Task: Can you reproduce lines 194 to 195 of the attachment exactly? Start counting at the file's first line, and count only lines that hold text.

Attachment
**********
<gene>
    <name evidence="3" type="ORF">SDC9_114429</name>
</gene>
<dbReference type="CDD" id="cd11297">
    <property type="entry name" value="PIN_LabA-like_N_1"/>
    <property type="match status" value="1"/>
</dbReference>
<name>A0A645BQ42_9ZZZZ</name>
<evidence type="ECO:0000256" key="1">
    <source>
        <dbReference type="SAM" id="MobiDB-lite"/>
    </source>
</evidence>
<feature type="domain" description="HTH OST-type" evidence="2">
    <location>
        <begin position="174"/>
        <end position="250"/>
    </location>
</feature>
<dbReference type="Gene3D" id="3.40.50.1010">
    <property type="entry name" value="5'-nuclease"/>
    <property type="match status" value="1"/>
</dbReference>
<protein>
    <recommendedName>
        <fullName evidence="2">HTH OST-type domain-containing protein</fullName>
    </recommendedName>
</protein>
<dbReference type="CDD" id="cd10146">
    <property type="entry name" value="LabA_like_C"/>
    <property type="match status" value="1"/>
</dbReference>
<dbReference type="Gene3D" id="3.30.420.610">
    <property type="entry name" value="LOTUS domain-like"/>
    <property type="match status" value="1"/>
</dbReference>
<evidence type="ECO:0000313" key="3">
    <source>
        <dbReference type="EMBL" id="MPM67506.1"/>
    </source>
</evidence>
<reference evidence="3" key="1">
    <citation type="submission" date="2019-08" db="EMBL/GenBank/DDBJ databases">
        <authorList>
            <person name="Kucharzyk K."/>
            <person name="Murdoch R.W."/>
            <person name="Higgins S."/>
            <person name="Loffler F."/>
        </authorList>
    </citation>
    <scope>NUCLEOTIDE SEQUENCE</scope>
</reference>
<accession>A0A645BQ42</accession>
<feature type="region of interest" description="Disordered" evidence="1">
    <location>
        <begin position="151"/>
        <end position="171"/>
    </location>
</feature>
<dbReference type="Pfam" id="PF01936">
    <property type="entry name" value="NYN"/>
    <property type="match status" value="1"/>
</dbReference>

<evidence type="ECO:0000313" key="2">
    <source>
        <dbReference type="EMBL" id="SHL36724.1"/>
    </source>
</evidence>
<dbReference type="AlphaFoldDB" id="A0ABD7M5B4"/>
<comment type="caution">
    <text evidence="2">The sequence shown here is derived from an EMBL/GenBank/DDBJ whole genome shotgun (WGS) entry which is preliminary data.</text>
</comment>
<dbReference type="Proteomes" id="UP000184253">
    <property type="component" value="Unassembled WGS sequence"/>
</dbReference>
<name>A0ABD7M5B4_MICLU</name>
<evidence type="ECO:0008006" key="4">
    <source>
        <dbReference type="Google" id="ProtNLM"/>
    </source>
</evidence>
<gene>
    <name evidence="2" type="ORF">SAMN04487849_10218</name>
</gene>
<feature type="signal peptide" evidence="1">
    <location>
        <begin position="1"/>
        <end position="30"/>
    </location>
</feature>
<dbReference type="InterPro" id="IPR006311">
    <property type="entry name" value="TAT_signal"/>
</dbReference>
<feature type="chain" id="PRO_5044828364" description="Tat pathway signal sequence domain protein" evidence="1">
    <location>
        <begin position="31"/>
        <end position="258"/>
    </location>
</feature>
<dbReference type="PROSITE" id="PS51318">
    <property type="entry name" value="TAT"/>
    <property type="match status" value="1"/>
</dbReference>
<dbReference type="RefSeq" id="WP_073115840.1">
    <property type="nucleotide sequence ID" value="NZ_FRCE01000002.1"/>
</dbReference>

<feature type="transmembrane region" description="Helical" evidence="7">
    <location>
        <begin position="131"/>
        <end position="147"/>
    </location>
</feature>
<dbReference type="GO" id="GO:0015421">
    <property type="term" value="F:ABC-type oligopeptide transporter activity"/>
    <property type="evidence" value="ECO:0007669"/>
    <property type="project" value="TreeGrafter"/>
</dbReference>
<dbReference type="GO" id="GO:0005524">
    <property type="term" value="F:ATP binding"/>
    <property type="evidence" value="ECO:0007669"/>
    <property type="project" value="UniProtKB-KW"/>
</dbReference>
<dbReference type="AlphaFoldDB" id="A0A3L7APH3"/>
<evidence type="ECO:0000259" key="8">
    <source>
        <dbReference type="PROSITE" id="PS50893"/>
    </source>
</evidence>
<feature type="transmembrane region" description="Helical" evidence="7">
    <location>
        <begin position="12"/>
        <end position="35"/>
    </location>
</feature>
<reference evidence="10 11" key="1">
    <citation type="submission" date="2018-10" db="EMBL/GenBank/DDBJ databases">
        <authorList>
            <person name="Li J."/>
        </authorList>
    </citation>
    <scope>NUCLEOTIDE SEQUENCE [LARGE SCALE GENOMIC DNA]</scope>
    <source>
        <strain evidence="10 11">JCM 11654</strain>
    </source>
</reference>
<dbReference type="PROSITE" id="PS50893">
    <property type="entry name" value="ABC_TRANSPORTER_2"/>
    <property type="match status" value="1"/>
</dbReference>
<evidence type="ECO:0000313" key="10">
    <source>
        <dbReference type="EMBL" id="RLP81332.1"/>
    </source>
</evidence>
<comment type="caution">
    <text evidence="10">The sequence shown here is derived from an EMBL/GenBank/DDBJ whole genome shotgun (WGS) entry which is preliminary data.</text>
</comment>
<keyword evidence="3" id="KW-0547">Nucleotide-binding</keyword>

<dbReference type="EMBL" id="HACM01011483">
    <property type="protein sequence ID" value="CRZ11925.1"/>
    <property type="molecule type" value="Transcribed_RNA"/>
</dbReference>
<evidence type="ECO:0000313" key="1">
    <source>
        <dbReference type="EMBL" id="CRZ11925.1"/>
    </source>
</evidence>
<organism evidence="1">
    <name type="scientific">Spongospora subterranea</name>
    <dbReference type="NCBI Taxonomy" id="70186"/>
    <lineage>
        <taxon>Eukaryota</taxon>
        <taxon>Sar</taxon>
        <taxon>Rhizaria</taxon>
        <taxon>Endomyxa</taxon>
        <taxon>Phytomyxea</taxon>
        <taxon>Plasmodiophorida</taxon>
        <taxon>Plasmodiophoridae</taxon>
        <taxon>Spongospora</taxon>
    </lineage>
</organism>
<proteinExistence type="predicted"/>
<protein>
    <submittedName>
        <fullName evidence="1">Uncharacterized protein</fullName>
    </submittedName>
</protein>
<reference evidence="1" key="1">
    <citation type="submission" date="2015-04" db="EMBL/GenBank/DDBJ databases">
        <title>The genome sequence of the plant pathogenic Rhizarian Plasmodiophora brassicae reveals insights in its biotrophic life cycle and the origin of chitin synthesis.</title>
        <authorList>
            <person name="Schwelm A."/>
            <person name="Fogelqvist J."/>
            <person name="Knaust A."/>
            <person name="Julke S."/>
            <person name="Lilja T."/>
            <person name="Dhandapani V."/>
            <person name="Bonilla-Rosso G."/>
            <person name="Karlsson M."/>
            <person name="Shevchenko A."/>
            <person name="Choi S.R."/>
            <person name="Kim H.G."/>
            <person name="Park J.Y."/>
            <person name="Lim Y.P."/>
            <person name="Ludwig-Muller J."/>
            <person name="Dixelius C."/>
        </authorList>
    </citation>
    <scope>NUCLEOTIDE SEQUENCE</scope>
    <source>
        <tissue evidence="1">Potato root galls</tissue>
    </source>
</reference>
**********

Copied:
            <person name="Knaust A."/>
            <person name="Julke S."/>